“I think a lot of it has to do with the number of students that have left the system for whatever reason,” said former Jeff Davis and Prattville head baseball coach and assistant football coach Tommy Goodson. “Once that happens, the coaches leave. Look at the quality of coaches. A high-profile coach doesn’t look at the Montgomery public school system as a place to come and make a name for themselves. And they want to go where they can make money. There are so many factors. It’s one thing on top of another.
“Look at Larry Ware. They hired Larry (at Lee), but he didn’t get any support. You fire every teacher in the school and ask them to all reapply for their jobs? How do you build on that?”
Goodson left the city system for Prattville after the 2002 season.
“Larry Butler was the superintendent,” Goodson said. “He had a young energetic coach (Bill Clark) that wanted to make a name for himself. Everything that Bill wanted to put into the system was OKd. What Prattville had in that time was 100 percent different from the Montgomery school system — the backing of the board of education, the backing of the principal, the backing of the faculty and the education system was good.”
Hall of fame coach Spence McCracken made the same move, leaving one of the most successful football programs in state history at Lee in the mid-1990s after winning three state championships, to take a job at Opelika High.
While McCracken, now a volunteer assistant at St. James, didn’t want to comment on the current problems in Montgomery, he would be the first to point out that a successful school system needs administrators in the main office who fully understand the community in which they work.
“Having to go 7,000 miles to find a superintendent every time we need a superintendent? When we had the best, we could find right here? We didn’t do that,” McCracken said.
Perhaps the most troubling aspect of the abysmal chaos in local athletics is the reluctance of any current coaches to speak out for fear of reprisal from school system administrators in the main office on Decatur Street. Ware was more vocal the day after he was fired than today, relying on his current teaching position at Capitol Heights Middle School for his income.
In general, athletic personnel feel they don’t have the support of school system administrators and not nearly enough is being done to promote athletics today when compared to the past.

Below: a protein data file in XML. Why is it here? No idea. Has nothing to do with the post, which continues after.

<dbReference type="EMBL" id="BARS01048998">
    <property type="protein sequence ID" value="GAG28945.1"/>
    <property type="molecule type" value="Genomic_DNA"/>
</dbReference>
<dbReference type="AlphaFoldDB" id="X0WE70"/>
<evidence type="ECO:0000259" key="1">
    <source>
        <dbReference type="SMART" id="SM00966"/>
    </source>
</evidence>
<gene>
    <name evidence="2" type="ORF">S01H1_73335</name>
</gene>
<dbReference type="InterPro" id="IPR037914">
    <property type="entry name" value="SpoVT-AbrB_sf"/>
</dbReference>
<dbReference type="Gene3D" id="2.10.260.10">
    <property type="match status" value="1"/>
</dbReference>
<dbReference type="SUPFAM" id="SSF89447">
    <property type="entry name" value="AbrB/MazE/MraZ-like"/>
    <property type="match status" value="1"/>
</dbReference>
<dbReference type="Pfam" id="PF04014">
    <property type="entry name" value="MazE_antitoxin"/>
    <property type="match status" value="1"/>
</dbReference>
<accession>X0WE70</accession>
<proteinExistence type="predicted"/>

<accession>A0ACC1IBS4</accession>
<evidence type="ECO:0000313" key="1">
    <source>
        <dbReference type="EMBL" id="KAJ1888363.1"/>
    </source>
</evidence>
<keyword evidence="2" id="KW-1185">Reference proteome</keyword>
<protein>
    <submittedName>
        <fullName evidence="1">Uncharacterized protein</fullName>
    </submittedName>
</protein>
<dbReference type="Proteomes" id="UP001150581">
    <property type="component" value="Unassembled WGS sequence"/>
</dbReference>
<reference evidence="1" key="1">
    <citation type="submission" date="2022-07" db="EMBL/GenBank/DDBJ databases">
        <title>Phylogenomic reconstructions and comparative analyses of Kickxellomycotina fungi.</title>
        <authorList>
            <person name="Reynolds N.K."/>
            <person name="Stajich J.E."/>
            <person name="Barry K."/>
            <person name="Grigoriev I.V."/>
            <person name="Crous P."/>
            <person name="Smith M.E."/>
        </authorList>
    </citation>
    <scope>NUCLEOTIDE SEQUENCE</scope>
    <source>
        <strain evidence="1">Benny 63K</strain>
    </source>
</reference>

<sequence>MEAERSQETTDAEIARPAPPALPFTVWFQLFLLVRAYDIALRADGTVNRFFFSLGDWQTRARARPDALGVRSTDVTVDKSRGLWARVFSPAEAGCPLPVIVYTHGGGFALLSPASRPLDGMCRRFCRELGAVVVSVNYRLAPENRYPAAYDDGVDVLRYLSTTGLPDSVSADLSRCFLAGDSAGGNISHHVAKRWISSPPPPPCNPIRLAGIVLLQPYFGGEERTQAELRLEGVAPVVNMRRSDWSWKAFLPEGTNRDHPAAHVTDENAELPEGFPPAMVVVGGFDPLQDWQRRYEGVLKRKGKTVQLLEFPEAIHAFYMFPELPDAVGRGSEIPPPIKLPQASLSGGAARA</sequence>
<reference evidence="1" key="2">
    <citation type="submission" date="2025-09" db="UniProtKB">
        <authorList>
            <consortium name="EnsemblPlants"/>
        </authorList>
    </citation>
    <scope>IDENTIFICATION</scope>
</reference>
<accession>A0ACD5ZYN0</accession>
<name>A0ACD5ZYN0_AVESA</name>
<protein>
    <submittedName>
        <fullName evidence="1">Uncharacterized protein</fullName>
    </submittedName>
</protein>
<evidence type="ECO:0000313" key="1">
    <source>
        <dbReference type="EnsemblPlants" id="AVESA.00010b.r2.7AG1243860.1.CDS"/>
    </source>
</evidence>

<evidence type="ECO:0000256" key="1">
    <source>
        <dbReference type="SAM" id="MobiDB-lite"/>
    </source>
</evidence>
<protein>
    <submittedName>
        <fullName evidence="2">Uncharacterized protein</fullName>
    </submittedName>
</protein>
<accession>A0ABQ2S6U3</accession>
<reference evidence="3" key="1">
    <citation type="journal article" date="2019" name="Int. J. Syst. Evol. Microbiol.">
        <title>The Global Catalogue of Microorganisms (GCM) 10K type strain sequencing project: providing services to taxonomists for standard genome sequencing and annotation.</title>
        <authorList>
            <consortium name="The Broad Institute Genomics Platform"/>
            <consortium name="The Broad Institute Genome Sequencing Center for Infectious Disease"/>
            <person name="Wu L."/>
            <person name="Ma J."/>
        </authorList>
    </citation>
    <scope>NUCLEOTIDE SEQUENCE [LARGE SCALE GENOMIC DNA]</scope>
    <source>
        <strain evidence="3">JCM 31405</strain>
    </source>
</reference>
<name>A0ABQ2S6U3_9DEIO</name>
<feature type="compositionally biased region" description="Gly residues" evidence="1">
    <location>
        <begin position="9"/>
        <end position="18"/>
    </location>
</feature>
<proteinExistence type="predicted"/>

In addition, those personnel who had an opinion on the subject, felt school system administrators have an agenda to promote the success of G.W. Carver High over the other three Class 6A high schools in the system.
“They want it to succeed,” Goodson said. “Of course they want that because if it doesn’t, they’re admitting they’re failures.”
Neither Thompson nor anyone else at the school system office would return repeated calls by the Advertiser seeking a comment on the accusations that Carver receives favorable treatment, nor would they answer an emailed set of questions regarding that topic.
“If you think there’s a conspiracy, thinking Carver will come out smelling like a rose, think back to the 1980s when (former Robert E. Lee principal and school superintendent) Clinton Carter made sure that Lee always came out looking good,” said Wetumpka High defensive coordinator Duane McWhorter, a Lee alumnus.
McWhorter knows all about the micromanaging of school administrators, stepping down after four seasons as the Jeff Davis coach in 2008 after getting interference from Dilworth during the summer preceding his final season.
“For me personally, when it all started going south, I wasn’t getting backed up with some disciplinary things I was doing,” McWhorter said. “I was disciplining a kid, and his father called the superintendent and the superintendent called the principal and got him reinstated to the team.
“I had 24 years in the system. What was I going to do? Walk away from it? Looking back on it, I should have resigned my job that day, but I enjoyed feeding my family.”
Faced with a double standard of which players knew the superintendent and which ones had to go through offseason workouts sealed McWhorter’s fate as the dissension led to an 0-10 season.